Join Date: Feb 2012
Location: Brasher Falls, NY
Posts: 3,902
Likes: 0
Received 1 Like on 1 Post
Default Fuel Tank & Duel Overflow Plumbing

Now we address the fuel tank & plumbing the duel level overflow lines.
I uses 3 tank lines. The 2 on the top are the standard clunk & vent lines but the one in the center bottom is an overflow line that barely goes into the tank just beyond the stopper. Its purpose is to allow 1/2 of the 32oz tank to be filled to a consistent 16oz.




The vent line is "T"ed & the 2 lines exit the hatch under the chin.




The rear line overflows at just a smidge over 16oz, the front line is the full 32oz overflow through the vent.




I started making provision to secure the tank over the CG by using a Dremel tool to make oblong holes in the deck to allow a Velcro strap to be fished through for securing the tank. I also glued a 5/16" square block that will serve as the front limit to keep the fuel tank from shifting forward.




I made tray from 1/32" birch ply with more 5/16" block to cradle the rear & sides of the tank.




A basswood "key" block was fashioned to fit loosely into an existing cutout in the deck.




Sticky back Velcro is used to help secure the tank from excess shifting.

Another Velcro strap is used to secure the back of the tray to the tank. the back of the tray floats off the end of the deck.




Then, the Velcro strap previously fished under the deck to tie the whole thing down. Note that the vent line is looped behind the tank to prevent fuel siphoning when the plane is in a nose down attitude.




I fashioned a top plate from 1/8" lite ply to hold the whole thing down. Note the cut out for the vent blister.




Finally, the plate is secured W/#4 button head screws into the basswood rails. The deck is too long to be fished in & out of the cabin, so a short section of deck was fashioned & screw applied at the rear.
Old 08-09-2015, 01:08 PM
  #24  
SrTelemaster150
Thread Starter
 
Join Date: Feb 2012
Location: Brasher Falls, NY
Posts: 3,902
Likes: 0
Received 1 Like on 1 Post
Default Fuselage Servos

The throttle & rudder servos are pretty much as per the plans.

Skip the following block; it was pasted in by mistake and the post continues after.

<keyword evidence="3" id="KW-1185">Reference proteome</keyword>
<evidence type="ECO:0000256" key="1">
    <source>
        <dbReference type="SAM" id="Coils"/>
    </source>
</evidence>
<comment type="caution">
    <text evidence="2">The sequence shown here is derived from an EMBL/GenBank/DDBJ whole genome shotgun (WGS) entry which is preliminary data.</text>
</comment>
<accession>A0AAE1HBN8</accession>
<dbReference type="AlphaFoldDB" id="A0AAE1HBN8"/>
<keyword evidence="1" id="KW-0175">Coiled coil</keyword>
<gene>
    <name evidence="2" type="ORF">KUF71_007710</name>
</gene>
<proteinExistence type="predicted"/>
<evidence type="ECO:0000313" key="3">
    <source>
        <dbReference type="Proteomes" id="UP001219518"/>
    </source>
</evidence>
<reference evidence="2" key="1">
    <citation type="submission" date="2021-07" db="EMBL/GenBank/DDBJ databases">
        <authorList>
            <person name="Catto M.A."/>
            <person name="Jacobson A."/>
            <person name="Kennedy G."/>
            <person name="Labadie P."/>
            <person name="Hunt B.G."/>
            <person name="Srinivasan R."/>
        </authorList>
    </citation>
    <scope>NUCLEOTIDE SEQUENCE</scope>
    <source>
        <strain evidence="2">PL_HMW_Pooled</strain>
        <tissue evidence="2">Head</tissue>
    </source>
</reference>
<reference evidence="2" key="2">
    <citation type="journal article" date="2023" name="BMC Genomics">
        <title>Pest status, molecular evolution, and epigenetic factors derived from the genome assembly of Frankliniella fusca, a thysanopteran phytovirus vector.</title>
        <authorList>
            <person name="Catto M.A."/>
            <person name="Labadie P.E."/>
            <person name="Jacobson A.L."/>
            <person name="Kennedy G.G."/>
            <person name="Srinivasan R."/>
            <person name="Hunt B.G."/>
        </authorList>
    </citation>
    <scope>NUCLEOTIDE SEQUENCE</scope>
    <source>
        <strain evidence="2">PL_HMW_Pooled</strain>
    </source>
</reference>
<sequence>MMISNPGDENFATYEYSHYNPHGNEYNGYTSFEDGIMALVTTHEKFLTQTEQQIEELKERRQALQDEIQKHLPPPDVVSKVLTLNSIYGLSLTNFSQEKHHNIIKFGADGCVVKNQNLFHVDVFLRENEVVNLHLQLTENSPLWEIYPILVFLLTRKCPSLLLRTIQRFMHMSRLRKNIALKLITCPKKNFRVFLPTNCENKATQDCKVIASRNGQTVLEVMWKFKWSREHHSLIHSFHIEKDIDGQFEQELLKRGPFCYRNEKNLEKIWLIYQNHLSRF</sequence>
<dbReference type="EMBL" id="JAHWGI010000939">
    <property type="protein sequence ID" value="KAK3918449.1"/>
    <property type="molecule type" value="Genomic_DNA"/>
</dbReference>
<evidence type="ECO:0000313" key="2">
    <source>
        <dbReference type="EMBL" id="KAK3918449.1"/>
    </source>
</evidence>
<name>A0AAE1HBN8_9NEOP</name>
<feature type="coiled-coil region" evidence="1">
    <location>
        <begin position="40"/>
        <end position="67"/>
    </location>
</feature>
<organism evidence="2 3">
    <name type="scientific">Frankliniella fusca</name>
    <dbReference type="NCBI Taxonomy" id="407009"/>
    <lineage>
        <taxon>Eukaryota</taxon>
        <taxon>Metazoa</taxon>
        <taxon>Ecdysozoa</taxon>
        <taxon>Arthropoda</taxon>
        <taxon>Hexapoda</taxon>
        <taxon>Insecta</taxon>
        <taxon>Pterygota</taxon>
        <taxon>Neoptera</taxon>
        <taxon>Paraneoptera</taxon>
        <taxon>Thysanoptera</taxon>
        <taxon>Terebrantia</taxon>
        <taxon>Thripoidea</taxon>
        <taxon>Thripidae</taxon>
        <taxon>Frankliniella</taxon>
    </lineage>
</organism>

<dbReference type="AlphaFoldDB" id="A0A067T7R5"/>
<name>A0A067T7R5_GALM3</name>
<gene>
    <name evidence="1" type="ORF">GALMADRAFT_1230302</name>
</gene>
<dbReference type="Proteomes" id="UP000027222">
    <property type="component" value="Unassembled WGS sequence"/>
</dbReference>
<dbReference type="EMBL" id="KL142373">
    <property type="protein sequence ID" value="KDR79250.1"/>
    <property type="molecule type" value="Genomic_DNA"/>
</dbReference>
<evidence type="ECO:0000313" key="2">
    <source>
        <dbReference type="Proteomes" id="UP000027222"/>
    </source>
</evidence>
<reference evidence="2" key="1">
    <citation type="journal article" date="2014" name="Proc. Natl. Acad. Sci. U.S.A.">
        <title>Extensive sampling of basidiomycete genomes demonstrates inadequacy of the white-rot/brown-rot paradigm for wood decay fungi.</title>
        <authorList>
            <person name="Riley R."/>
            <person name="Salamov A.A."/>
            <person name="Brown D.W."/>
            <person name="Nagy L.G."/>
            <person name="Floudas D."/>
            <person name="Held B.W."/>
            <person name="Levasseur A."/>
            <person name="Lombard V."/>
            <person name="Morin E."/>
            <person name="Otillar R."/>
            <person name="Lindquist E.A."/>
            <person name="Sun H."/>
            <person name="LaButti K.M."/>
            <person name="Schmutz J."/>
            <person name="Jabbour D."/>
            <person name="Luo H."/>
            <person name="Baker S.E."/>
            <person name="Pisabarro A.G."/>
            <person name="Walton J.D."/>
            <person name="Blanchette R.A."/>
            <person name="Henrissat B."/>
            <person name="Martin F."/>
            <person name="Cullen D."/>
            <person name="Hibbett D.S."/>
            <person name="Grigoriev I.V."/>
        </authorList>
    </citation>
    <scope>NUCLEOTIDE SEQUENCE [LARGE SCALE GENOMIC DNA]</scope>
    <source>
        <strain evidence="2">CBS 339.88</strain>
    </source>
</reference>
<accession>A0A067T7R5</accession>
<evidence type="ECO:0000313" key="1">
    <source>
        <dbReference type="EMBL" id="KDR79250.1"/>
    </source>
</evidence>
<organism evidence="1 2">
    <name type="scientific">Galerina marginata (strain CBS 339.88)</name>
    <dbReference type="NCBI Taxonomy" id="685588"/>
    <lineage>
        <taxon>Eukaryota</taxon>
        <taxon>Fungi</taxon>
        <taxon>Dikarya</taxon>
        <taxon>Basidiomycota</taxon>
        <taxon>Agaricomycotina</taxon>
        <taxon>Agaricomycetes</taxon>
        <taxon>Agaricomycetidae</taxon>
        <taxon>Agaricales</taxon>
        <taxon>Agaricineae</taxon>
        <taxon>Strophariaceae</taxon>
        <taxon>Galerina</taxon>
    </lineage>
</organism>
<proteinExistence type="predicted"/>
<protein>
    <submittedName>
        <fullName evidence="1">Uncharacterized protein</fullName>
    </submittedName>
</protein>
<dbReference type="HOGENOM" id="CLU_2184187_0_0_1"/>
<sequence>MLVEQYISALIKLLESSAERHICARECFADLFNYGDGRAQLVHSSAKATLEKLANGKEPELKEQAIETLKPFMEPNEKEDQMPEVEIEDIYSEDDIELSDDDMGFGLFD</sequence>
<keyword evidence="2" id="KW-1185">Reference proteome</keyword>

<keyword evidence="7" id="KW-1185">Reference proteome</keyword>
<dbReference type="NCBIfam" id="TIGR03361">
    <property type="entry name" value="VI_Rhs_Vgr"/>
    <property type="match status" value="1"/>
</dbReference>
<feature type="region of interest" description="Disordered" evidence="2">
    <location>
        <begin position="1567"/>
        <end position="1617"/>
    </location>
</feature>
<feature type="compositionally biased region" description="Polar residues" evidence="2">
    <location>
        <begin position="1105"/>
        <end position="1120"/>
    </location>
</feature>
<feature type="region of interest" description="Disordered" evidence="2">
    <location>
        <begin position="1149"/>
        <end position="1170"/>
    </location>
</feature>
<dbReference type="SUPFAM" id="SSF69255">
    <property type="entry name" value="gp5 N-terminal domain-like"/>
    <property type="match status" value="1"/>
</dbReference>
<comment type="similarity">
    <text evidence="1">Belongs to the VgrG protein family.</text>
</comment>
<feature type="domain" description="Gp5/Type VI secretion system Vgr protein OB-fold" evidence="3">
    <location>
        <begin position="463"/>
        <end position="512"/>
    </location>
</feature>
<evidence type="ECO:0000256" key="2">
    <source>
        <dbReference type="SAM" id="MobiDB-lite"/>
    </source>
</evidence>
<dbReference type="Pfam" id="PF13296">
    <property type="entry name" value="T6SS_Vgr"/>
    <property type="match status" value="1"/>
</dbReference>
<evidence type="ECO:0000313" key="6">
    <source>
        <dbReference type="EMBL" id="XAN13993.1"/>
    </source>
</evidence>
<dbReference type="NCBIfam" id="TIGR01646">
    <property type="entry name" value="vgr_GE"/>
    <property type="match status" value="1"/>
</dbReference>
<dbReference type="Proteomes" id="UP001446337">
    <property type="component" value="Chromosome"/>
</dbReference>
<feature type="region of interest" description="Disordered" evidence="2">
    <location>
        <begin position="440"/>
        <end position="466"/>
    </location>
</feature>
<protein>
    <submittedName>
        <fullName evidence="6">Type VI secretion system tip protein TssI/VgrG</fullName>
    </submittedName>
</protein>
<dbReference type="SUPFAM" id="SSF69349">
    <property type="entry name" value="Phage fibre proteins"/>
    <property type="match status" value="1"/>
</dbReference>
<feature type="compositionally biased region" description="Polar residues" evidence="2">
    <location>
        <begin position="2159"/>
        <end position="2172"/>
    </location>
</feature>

I deviated a bit on the rather heavy high torque metal gear elevator servo opting to mount it amidships rather than in the rear of the fuselage under the horizontal stabilizer. A Sullivan high stress 4-40 flexible pushrod was employed & it was routed high in the fuselage to run next to one of the stringers for aesthetic purposes. This required a mount to be fabricated high under the wing saddle. I used some 3/8" x 1/2" basswood to fabricate a double "H" section frame.


The spacing was such that the pushrod centers just inboard of the last hole in the heavy duty servo arm.


In the morning I'll get the horizontal & vertical stabilizers mounted, install the control surfaces, finish up the pull/pull cables on the rudder, establish the finished length of the elevator pushrod & solder a clevis on the servo end.

It will then be time to tackle the wings & I have several projects/modifications to do. The servo trays need to be modified slightly for the low profile 77 oz in servos, I need to fabricate a custom "Y" harness for the flaps, custom length servo extensions for the ailerons & I need to wire one of the flap servos for reverse operation to eliminate the need for a servo reversing "Y" harness.
Old 08-10-2015, 03:50 AM
  #25  
pacoflyer
My Feedback: (23)
 
Join Date: Jan 2002
Location: east amherst , NY
Posts: 613
Received 0 Likes on 0 Posts
Default

Good move SR.
I have the same plane with a Saito 182 twin in the nose, but with the servos in the tail, I still had to add nose weight even with that heavy engine.

paul

Thread Tools
Search this Thread

Contact Us - Archive - Advertising - Cookie Policy - Privacy Statement - Terms of Service - Do Not Sell My Personal Information -

Copyright 2021 MH Sub I, LLC dba Internet Brands. All rights reserved. Use of this site indicates your consent to the Terms of Use.